Protesters start a fire during a protest against corruption and against the government's failure to resolve a crisis over rubbish disposal, near the government palace in Beirut, Lebanon August 23, 2015. .
(photo credit: REUTERS)
Political sources in Lebanon claimed Monday that the "You Stink" protest movement, which originated on social media and has mobilized around the government's failure to deal with collecting trash, has been hijacked by Hezbollah in an attempt to seize power in the country.
The sources told London-based newspaper Al-Arab that "Hezbollah is using the trash crisis to topple the government of [Prime Minister] Tammam Salam and to create a power vacuum amid the Parliament's failure to choose a new president who is acceptable to everyone."
In the Lebanese media as well, there are claims that the Shi'ite faction, Amal, which is identified in Parliament with Hezbollah, is acting to disturb the public order. The reports claim that these activists clashed with security forces that guard the prime minister's headquarters in Beirut.
The accusations have brought a lull in the protests from the side of the social activists who began the "You Stink" movement.
Lebanese reporter attacked at Beirut protests
On Sunday, one person was killed and 30 more were wounded in fierce clashes with security forces.
When the protests began, activists held up signs complaining of the trash collection crisis, but very quickly, the signs changed to, "the people want to overthrow the government," with protesters focusing on Prime Minister Tammam and his interior minister, Nouhad Machnouk.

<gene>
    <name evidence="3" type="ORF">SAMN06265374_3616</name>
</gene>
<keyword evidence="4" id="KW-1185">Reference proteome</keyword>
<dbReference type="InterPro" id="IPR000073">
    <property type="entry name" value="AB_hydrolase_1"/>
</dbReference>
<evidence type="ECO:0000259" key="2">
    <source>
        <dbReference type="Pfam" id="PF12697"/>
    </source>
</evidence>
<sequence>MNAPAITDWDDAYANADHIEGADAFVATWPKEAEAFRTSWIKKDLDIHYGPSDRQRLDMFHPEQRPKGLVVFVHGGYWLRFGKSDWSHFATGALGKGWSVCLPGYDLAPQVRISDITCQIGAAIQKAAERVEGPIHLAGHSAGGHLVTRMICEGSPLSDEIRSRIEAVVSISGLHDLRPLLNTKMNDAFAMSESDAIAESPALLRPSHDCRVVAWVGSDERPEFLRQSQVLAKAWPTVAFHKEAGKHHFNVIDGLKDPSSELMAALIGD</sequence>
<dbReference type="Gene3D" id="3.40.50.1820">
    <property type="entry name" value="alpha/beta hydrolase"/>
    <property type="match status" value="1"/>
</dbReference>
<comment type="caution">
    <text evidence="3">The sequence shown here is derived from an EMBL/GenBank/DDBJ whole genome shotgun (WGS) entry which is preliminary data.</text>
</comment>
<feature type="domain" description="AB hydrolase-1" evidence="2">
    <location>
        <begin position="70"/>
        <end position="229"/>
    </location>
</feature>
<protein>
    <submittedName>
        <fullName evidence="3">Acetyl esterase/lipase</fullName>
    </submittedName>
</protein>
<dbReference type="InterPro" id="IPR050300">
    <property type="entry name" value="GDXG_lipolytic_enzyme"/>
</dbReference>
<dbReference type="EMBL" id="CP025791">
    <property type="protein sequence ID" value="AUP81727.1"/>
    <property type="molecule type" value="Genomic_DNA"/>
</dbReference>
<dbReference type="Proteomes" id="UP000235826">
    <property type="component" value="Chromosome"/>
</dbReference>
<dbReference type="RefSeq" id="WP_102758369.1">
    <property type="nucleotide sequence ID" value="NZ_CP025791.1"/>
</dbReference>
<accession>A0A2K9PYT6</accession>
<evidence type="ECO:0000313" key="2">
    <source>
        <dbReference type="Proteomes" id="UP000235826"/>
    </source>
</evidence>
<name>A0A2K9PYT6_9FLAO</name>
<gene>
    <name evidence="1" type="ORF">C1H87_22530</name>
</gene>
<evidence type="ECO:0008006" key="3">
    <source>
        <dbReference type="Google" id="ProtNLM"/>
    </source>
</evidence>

Sources told Al Arab
that "the turning point in the protests started when Hezbollah operatives joined the demonstrations."
Conflict in the Middle East, including the war in neighboring Syria, has strained Lebanon's sectarian system of government to the breaking point. The presidency reserved for a Christian has been left vacant for a year and parliamentary elections have been postponed.
The Salam cabinet, formed last year with the blessing of regional rivals Saudi Arabia and Iran, has avoided a complete vacuum in the executive arm. It groups rival Lebanese parties including the Future movement led by Sunni politician Saad al-Hariri, Shi'ite Hezbollah, and competing Christians.
But it has struggled to take even basic decisions, including agreeing on a plan for Beirut's waste when the city's garbage dump was shut last month. Rubbish collection has resumed in some areas, but there has been no decision on a permanent solution.
Lebanese protest organizers called for a fresh demonstration against the government on Saturday.
Reuters contributed to this report.